Consider *n* nodes located around a circle, where each node is linked by an edge to its two immediate neighbors and the edge weights are one. [This is the situation originally studied by Ellison (12).] Any set of *s* consecutive nodes is (1/2 − 1/2*s*)-*close-knit*. It follows that for any *α* > 0, log-linear learning is fast.

Next consider a 2D regular lattice (a square grid) in which every vertex has degree 4 (Fig. 1). Assume that each edge has weight 1. The shaded region in Fig. 1 is a subset of nine nodes that is 1/3-close-knit. Hence it is autonomous whenever *α* > 1.

More generally, observe that any square *S* of side *m* has 2*m*(*m* – 1) internal edges and *m*^{2} vertices, each of degree 4; hence

Furthermore it is easily checked that for every nonempty subset *S*′ ⊆ *S*,

Therefore, every square of side *m* is (1/2 – 1/2*m*)-close-knit and hence is autonomous for all *α* > 2/(*m* – 1). A similar argument holds for any *d*-dimensional regular lattice: Given any *α* > 0, every sufficiently large sublattice is autonomous for *α*, and this holds independently of the number of vertices in the full lattice.

Note that in these examples fast learning does not arise because neighbors of neighbors tend to be neighbors of one another. In fact, a *d*-dimensional lattice has the property that *none* of the neighbors of a given agent are themselves neighbors. Rather, fast learning arises from a basic fact of Euclidean geometry: The ratio of “surface” to “volume” of a *d*-dimensional cube goes to zero as the cube becomes arbitrarily large.

A *d*-dimensional lattice illustrates the concept of autonomy in a very transparent way, but it applies in many other situations as well. Indeed one could argue that many real-world networks are composed of relatively small autonomous groups, because people tend to cluster geographically, or because they tend to interact with people of their own kind (homophily), or for both reasons.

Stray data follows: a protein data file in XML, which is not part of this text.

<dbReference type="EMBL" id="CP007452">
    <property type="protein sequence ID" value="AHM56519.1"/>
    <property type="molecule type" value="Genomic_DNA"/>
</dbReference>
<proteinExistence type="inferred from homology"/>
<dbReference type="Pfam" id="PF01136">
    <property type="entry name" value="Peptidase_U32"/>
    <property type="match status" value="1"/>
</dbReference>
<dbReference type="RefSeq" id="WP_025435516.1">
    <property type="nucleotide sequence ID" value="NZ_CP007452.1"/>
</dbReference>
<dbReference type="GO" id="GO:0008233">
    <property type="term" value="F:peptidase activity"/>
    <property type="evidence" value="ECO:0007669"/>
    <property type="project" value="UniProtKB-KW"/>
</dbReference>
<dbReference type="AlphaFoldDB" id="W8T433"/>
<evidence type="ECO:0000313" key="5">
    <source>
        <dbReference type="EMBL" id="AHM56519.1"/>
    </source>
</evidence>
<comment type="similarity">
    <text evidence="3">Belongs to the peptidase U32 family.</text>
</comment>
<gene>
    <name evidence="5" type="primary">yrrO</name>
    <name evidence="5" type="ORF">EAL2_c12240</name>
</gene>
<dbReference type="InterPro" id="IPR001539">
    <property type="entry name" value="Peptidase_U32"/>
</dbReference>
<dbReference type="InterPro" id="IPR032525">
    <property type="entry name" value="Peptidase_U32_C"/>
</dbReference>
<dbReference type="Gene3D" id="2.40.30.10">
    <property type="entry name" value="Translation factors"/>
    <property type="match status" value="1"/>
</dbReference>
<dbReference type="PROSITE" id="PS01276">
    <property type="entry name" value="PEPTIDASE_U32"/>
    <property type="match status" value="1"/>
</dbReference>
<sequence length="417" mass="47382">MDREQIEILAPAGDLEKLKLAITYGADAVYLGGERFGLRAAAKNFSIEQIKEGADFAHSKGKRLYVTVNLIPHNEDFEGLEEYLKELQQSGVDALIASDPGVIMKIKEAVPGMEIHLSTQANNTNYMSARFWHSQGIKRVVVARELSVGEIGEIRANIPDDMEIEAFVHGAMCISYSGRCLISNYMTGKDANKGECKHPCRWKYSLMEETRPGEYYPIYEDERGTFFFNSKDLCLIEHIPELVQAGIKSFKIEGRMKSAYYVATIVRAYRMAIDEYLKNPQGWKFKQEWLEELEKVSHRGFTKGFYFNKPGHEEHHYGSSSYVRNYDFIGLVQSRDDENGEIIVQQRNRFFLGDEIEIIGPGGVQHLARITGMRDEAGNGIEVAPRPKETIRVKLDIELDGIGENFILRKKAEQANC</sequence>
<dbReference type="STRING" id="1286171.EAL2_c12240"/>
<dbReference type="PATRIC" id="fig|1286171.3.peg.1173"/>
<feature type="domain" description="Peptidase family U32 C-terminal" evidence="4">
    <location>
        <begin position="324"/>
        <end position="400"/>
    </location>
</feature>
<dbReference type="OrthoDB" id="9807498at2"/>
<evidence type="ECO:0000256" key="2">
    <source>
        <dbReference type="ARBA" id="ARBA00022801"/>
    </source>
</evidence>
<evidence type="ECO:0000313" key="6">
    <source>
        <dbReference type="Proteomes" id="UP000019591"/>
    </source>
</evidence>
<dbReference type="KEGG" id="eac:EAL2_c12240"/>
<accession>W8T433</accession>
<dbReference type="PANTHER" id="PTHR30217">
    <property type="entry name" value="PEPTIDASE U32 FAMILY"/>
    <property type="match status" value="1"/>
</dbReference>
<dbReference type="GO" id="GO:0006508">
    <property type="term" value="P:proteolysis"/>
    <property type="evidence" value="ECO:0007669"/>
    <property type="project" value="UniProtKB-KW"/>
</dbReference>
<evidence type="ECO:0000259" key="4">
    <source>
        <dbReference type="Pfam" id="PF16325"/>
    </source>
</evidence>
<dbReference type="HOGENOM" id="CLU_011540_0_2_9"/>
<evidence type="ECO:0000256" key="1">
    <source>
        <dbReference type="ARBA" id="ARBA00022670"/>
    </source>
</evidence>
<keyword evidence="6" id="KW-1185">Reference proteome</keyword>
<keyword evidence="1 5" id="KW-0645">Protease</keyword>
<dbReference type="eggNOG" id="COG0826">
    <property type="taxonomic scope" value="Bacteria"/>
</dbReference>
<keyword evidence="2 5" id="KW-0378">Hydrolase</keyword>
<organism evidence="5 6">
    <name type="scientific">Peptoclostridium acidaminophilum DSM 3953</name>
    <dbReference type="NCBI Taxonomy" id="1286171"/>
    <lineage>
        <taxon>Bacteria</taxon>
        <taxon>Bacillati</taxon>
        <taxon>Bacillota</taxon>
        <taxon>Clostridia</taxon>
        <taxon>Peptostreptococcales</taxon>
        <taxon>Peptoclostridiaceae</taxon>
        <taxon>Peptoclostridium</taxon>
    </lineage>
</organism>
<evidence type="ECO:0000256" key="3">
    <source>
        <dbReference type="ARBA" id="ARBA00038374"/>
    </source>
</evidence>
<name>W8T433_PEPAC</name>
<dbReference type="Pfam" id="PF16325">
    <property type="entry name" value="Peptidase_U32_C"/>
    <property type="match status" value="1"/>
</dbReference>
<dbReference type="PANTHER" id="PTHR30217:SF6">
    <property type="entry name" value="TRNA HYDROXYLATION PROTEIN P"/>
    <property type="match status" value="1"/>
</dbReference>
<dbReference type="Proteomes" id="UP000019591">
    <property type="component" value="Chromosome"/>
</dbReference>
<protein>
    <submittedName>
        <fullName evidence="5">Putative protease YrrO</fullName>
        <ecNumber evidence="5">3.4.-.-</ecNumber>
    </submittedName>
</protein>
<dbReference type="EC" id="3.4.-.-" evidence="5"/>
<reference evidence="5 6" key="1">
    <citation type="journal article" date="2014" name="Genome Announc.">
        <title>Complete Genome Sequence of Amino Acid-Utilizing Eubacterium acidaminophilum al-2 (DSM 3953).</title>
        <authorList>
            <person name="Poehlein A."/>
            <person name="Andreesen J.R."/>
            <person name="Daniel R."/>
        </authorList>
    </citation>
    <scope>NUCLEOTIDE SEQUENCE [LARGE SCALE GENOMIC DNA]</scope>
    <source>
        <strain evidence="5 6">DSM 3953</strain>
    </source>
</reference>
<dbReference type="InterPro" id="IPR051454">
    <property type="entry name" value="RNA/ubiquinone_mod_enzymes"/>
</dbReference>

To understand the difference between a network with small autonomous groups and one without, consider the pair of networks in Fig. 2. Fig. 2, *Upper* shows a tree in which every node other than the end nodes has degree 4, and there is a “hub” (not shown) that is connected to all of the end nodes. Fig. 2, *Lower* shows a graph with a similar overall structure in which every node other than the hub has degree 4; however, in this case everyone (except the hub) is contained in a clique of size 4. In both networks all edges are assumed to have weight 1.

Suppose that we begin in the all-*B* state in both networks, that agents use log-linear learning with *β* = 1, and that the size of the advance is *α* > 2/3. Let each network have *n* vertices. It can be shown that the waiting time to reach at least 99% *A* (and for this to hold in each subsequent period with probability at least 99%) is unbounded in *n* for the network on the top, whereas it is bounded independently of *n* for the network on the bottom. In the latter case, simulations show that it takes <25 periods (on average) for *A* to penetrate to the 99% level independently of *n*. The key difference between the two situations is that, in the network with cliques, the innovation can establish a toehold in the cliques relatively quickly, which then causes the hub to switch to the innovation also.

Note, however, that fast learning in the network with cliques does *not* follow from Proposition 2, because not every node is contained in a clique. In particular, the hub is connected to all of the leaves, the number of which grows with the size of the tree, so it is not in an *r*-close–knit set of bounded size for any given *r <* 1/2. Nevertheless learning is fast: Any given clique adopts *A* with high probability in bounded time; hence a sizable proportion of the cliques linked to the hub switch to *A* in bounded time, and then the hub switches to *A* also. In other words, fast learning occurs through a combination of autonomy and contagion, a topic that we explore in the next section.

## Autonomy and Contagion

Contagion expresses the idea that once an innovation has become established for some core group, it spreads throughout the network via the best reply dynamic. Morris (8) was the first to study the properties of contagion in the setting of local interaction games and to formulate graph-theoretic conditions under which contagion causes the innovation to spread throughout the network (for more recent work along these lines see refs. 9⇓–11). Whereas contagion by itself may not guarantee fast learning in a stochastic environment, a combination of autonomy and contagion does suffice. The idea is that autonomy allows the innovation to gain a foothold quickly on certain key subsets of the network, after which contagion completes the job.

Consider a subset *S* of nodes, all of which are playing *A*, and choose some *i* ∉ *S*. Let *α* be the size of the advance of *A* relative to *B*. Then *A* is a strict best response by *i* provided that

Letting *r* = 1/(*α* + 2), we can write this as follows: